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  1. #1
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    What do you guys think? Can a print designer convert to become a web designer? Or are the two skillsets completely different? Let's get this debate started. :smoker:
    ::Life is Beautiful::
    Short Run Printing

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  3. #2
    Senior Member Eddy Bones's Avatar
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    What's to debate? Of course a print designer can become a web designer. It just takes some understanding. I'm sure that skills from one transfer to the other.

  4. #3
    Senior Member planetgman's Avatar
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    I think most print designers have a great eye for design and certainly that helps going into the web side of it.
    The only issue is being able to learn the code and trasfer that eye for design into an effective website.
    GMan

  5. #4
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    Thanks for your time... Yes we all know that print and web designers have their own guts for designing. But what matters is, can print designers easily learn and acquire the way (including the coding, etc.) of a web designer? which is not their nature?
    ::Life is Beautiful::
    Short Run Printing

  6. #5
    Senior Member glyakk's Avatar
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    Although the concepts of print are different than the ones for the web it is not too difficult to pick them up as long as you remain diligent. There is nothing inherent in print designers that would hinder them in learning the concepts associated with webdesign, just as there is nothing inherent in your to prevent you from doing anything else. All your talking about is changing professions and/or hobbies. If you feel capable of doing this than you can.


  7. #6
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    What about essential programming languages? If you make a site with Front Page of Dreamweaver, with databases, user login, and multiple search and user text entries, wouldn't these sites get complicated on the long term for mentainance? Whould you suggest the study of a native webdesign language such as CSS, HTML, Javascript or XML absolutely essential?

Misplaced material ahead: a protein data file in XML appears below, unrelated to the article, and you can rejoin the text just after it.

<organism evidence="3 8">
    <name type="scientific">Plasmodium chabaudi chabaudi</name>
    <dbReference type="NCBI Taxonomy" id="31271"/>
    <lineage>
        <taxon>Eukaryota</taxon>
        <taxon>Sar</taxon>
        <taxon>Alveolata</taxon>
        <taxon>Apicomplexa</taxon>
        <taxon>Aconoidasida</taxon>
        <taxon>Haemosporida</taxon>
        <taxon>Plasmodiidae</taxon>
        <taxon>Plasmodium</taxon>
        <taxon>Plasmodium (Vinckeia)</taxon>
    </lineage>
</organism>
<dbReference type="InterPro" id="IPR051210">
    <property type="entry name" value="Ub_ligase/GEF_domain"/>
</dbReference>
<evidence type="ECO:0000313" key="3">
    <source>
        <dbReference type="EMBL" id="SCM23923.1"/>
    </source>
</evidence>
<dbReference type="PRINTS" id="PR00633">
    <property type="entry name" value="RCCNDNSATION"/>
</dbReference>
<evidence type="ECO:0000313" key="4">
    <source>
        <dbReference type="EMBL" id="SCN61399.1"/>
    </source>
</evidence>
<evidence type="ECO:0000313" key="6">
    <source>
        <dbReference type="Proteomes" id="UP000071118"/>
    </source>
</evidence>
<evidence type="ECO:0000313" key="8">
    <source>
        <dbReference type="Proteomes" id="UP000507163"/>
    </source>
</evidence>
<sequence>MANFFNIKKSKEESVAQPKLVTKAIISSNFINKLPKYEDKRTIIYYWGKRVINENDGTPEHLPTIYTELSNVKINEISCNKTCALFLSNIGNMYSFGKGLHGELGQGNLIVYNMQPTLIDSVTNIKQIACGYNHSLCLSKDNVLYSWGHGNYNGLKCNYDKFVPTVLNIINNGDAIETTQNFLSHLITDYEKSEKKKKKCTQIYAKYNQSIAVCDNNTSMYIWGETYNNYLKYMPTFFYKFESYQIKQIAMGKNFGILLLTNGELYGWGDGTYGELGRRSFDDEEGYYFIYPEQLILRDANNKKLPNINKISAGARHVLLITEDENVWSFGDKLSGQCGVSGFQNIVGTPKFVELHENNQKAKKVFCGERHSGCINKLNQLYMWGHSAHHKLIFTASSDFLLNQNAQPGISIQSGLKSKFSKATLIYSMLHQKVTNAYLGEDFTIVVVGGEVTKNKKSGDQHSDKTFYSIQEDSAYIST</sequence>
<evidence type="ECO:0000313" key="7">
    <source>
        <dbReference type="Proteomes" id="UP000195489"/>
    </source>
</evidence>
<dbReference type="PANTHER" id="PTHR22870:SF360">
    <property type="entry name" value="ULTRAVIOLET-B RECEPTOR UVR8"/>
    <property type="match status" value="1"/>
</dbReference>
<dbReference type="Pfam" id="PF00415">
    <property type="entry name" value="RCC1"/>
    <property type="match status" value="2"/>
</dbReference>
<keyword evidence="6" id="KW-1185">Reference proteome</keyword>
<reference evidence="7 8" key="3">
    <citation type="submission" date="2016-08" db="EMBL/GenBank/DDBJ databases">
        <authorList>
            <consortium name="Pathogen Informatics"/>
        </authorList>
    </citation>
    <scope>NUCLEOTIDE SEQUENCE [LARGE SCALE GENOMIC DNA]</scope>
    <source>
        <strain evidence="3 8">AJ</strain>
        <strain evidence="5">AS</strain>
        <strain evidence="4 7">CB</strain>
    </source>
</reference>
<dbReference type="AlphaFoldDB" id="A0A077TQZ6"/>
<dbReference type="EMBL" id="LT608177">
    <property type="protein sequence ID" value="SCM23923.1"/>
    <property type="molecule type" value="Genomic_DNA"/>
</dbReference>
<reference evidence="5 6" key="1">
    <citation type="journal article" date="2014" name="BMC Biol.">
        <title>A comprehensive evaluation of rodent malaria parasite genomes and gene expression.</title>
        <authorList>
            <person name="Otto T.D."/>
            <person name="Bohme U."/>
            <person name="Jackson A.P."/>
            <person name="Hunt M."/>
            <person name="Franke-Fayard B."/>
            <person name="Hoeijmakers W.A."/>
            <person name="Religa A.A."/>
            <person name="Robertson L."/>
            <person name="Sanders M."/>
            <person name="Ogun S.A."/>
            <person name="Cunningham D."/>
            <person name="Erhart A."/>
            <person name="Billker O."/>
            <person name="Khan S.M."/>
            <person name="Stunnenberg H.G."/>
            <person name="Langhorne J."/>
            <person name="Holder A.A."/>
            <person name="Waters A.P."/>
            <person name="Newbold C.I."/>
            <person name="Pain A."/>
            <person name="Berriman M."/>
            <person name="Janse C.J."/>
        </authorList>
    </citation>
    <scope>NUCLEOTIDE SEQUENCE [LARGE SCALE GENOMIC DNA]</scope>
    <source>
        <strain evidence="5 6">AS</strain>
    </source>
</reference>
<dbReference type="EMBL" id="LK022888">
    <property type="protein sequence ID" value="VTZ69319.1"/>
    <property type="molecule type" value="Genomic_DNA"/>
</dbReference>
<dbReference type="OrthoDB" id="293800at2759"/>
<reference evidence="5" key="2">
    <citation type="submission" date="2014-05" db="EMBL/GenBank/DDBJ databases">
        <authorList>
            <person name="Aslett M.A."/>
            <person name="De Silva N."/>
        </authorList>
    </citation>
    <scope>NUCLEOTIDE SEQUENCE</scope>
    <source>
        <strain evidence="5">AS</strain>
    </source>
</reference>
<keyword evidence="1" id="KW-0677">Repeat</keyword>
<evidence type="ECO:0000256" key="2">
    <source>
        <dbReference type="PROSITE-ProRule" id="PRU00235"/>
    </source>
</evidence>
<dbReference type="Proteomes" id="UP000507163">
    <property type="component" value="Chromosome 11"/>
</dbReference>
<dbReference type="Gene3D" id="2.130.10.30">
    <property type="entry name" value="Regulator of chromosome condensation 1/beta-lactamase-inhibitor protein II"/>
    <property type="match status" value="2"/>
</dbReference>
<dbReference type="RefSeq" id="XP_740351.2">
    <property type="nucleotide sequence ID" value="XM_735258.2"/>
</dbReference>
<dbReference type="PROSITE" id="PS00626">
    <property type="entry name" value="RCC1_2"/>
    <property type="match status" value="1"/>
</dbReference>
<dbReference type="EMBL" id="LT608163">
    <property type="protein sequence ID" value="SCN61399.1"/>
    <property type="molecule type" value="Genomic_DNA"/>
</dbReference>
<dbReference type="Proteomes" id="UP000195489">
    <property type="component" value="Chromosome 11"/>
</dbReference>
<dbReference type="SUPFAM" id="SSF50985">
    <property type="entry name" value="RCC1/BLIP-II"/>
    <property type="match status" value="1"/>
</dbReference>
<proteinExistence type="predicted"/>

8. #7
    Senior Member glyakk's Avatar
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    Any moderately successful webdesigner has probably relized that it is far superior to 'teach' your site(s) how to maintain themsleves at least to some degree, than to have to regularly edit static pages. This can really only be achieved by using some type of server-side language such as ASP, PHP, JAVA, RUBY, etc.. as well as SQL to interact with your database. Markup languages like (X)HTML and XML are there to help describe and format the data, while CSS/XSL are there to 'transform' it into an approperate form for the user. The process by how to do all of that is by far way out of the scope of this post and what everybody here is striving to achieve.

    So to answer your question, yes for a site of any mesurable size, it would be far benificial to learn some type of server-side language that will allow you or your client to maintain the site though a browser. WYSIWYG editors like Frontpage, and Dreamweaver really dont offer the ability to incorporate dynamic content into your site without having to pop the hood and dig into the code thereby defeating the pourpose of it being WYSIWYG. They work best for small static sites.


  9. #8
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    So server side laguage seems absolutely MUST.
    Question:
    As a former Cliper programmer I know that in order to start working defferent code-editing together, it is essential to learn the more essential first then go to the more special and specific etc. It also healps the programmer's brain get more organised and familiar to the languages and tools. So, what would you suggest as a 2 year program? Start with HTML, step to XML, then learn CSS to format the data, then (WHAT?) for database management, Java? ASP? Javascript?
    Also something I consider a lot. Java, ASP, SQL, Javascript and all those, can they be used in combination within one same site? What is the criteria under which I would use this and not that form all those? Does the usage of the language has to do with the server software (for axample Apatche etc?)

  10. #9
    Senior Member glyakk's Avatar
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    Java, ASP, PHP, Rails and virtually every other development platform or server side scripting language is best alone, you COULD intermix them but that would be an excersise in insanity I think. Rather what you want to do is pick one and stick to it for a project.

    Think of it like this.. you are the director, you hire a stage manager. The stage manager is the person behind the scens of a play who is responsable that the play goes as planned, they make sure actors are in order, props go out when needed, scene changes happen as required, whatever is needed he/she is responsable for it. Your sever side scriptiong language or platform platform is that stage manager for your play, you use it to orcestrate everything so it works properly. You could try to have a play that uses mutliple stage managers but it is almost pointless and you will run into some serious issues as a result. However, rules are made to be broken and in some cases that might be what the job calls for, but that is the exception. I hope I dont come off sounding too ted stevens-ish with that anology..


  11. #10
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    As long as you're open to learning the differences you'll do fine.


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